Students unearth Hawley history
Talk set for Thursday at 7
Mohawk students discovered this 18th century coin standing upright in the ground near the foundation of the Sanford Tavern, which was built around 1798. Project director John Sears said the coin may have been placed near the cornerstone of the building to indicate the year it was built.
Mohawk students exploring the archaeology of Hawley's Old Town Common unearthed this pottery near the Sanford Tavern.
CHARLEMONT — For the past two years, Mohawk Trail Regional High School students have been carefully digging into plotted squares of soil near the foundations of what was once the Sanford Tavern, in Hawley’s Old Town Common.
On Thursday, the students from Ivan Grail’s archeology course will talk about their experiences and display their findings at 7 p.m., in the Federated Church of Charlemont.
According to project director John Sears, the Sanford Tavern stood on the old town common from about 1798 until the 1840s, playing an important role in the town’s social, civic and economic life.
Archaeologist Aaron Miller and Grail will also talk about the students’ work. Those attending will be able to examine the unearthed artifacts and hear students’ conclusions drawn from their discoveries.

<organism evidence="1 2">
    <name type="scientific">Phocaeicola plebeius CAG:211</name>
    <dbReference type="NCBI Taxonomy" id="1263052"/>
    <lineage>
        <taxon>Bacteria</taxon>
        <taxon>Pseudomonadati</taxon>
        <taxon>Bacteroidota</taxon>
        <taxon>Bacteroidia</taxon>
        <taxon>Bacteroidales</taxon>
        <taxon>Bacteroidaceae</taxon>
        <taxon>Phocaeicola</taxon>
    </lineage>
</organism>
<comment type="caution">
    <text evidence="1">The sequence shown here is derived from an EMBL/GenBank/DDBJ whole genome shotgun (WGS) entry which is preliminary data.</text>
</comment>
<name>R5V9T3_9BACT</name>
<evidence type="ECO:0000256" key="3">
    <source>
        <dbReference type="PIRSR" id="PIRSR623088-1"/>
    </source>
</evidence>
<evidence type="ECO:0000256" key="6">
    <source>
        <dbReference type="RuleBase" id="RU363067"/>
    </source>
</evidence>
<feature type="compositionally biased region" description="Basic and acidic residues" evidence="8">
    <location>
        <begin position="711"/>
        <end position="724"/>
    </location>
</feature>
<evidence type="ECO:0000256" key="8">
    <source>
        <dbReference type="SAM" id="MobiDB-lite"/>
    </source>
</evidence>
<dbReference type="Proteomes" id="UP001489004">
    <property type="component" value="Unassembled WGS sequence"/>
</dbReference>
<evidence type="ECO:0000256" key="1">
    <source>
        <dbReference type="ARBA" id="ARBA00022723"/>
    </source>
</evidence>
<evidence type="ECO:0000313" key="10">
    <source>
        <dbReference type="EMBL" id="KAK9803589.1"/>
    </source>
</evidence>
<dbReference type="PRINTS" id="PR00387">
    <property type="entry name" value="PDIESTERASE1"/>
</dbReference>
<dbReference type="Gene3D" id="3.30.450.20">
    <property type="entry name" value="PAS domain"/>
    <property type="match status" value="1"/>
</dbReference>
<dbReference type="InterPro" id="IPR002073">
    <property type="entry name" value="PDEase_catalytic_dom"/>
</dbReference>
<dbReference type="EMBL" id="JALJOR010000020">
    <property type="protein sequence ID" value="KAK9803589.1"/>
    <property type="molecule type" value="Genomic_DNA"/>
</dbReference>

The student’s findings include Colonial building materials, such as handmade bricks and bits of plaster, and broken pottery.
“The most exciting artifact found was an 18th-century coin,” says Sears. “It was standing upright at the corner of the building. It’s possible it was put there deliberately, when the building was put up, by the builders, to mark the date,” he said.
Sears said Miller has said the project has been very worthwhile, and would like to see the archaeology project continue, if the funding is available to continue the high school program. A $5,000 grant from MassHumanities was supposed to fund the project for only a year, but Mohawk and the Sons and Daughters of Hawley were able to stretch the money to cover two years, thanks to additional Sons & Daughters donations and volunteer labor from that community group, which included constructing the sifters used on the site. Also Miller, who received a stipend, donated additional time at no cost, Sears said. Now that troughs and basic equipment have already been purchased, the group would need at least $3,000 to continue the hands-on course for another year, Sears said.
The tavern excavation is a joint project of the Mohawk high school and the Sons and Daughters of Hawley. It is funded by a grant from MassHumanities.
To access essays on the history of Hawley’s Old Town Common, or to take a virtual tour on the Internet, search on “Sons and Daughters of Hawley” and click on “Old Town Common.”